Hyderabad, Oct. 23: Arab sheikhs seeking child brides from Hyderabad no longer whisk them away to the Gulf.
They now marry them for a fixed term — sometimes as short as 15 days — during which they co-habit with the girls at their parents homes or city hotels, police say. Then they fly back home alone.
Some of the abandoned girls are sold to brothels, here or in Mumbai, by Hyderabads army of marriage brokers, social activists allege.
The entire arrangement sometimes costs a sheikh as little as Rs 75,000, the police said after arresting two men from Sharjah and an alleged broker this month, and detaining the parents of the prospective child brides.
According to activists and the police, the fixed-term matrimony racket began in the past few years after the Gulf countries banned their citizens from bringing home minor foreign brides.
Its all done with the consent of the parents, who keep half the money while the rest goes to the marriage brokers, said social activist Jameela Niswhat. The brokers, she said, use a portion of the money to pay off the police, politicians, travel agents, hotel owners and fake qazis who are part of the racket.
Police sources said at least 38 contract marriages had taken place in Hyderabad between mid-September and mid-October, taking advantage of the Telangana agitation that kept the police busy. Social activists claim that local police are often paid off.
Sometimes, however, a dispute over payment bursts into the open, as one did on October 11, leading to the arrests. Officers said Sayeed Hilal Hamoodi, 46, and Mohd Sheikh Abdul, 51, had arrived a fortnight earlier seeking a bride each and contacted auto driver Abdul Aziz, who doubled as a marriage broker.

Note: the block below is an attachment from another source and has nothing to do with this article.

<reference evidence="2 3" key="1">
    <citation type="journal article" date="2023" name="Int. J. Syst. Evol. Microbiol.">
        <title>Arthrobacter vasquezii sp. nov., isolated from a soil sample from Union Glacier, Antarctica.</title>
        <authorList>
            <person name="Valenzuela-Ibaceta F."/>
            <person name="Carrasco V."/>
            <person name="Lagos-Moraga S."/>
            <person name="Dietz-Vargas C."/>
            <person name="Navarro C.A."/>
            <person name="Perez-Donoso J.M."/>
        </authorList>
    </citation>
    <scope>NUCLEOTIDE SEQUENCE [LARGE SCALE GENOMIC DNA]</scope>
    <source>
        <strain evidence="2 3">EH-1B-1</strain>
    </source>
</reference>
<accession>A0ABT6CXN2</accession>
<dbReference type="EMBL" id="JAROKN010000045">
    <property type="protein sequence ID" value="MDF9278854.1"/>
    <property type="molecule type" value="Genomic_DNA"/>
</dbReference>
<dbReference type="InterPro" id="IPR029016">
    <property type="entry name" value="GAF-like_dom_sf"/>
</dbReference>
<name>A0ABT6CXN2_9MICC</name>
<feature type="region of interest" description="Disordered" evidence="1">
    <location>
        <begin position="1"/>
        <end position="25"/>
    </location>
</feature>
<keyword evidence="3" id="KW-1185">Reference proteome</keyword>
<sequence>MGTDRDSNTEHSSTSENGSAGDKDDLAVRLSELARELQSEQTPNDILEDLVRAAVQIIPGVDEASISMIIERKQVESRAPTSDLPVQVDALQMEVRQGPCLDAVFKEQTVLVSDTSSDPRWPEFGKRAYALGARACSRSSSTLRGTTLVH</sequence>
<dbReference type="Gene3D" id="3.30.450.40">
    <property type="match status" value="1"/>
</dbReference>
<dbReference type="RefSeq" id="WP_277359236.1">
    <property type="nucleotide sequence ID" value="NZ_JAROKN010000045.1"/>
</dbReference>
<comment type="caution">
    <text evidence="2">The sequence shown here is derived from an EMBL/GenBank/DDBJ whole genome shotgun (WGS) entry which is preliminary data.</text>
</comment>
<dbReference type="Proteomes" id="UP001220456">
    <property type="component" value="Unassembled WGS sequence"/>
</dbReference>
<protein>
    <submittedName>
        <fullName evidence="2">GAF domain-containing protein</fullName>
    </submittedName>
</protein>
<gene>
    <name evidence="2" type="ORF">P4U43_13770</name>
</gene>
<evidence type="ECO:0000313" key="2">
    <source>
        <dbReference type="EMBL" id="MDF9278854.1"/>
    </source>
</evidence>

Aziz took them to the home of Mahmood Miyan who had married one daughter off to an Arab a few months ago and was ready to do so with another. However, a noisy quarrel broke out when the broker and the parents demanded Rs 75,000 while the prospective groom refused to pay more than Rs 50,000. Suspicious neighbours called the police.
Officers said this was Hamoodis fourth trip to Hyderabad and that he had earlier married three minor girls for fixed periods, the last time being in June this year. Some Muslim leaders, though, accuse the media of making a mountain out of a molehill and defaming the community.
Since the 1970s, Hyderabad has been a happy hunting ground for Gulf Arabs seeking young, virgin brides. The lid came off the racket in the early 1990s when an alert air hostess rescued a weeping pre-teen, Ameena, from her 60-year-old Arab husband on a flight out of Hyderabad.
In the Gulf, too, atrocities on the girls by their husbands hit the headlines and attracted international condemnation, prompting the ban on minor foreign brides.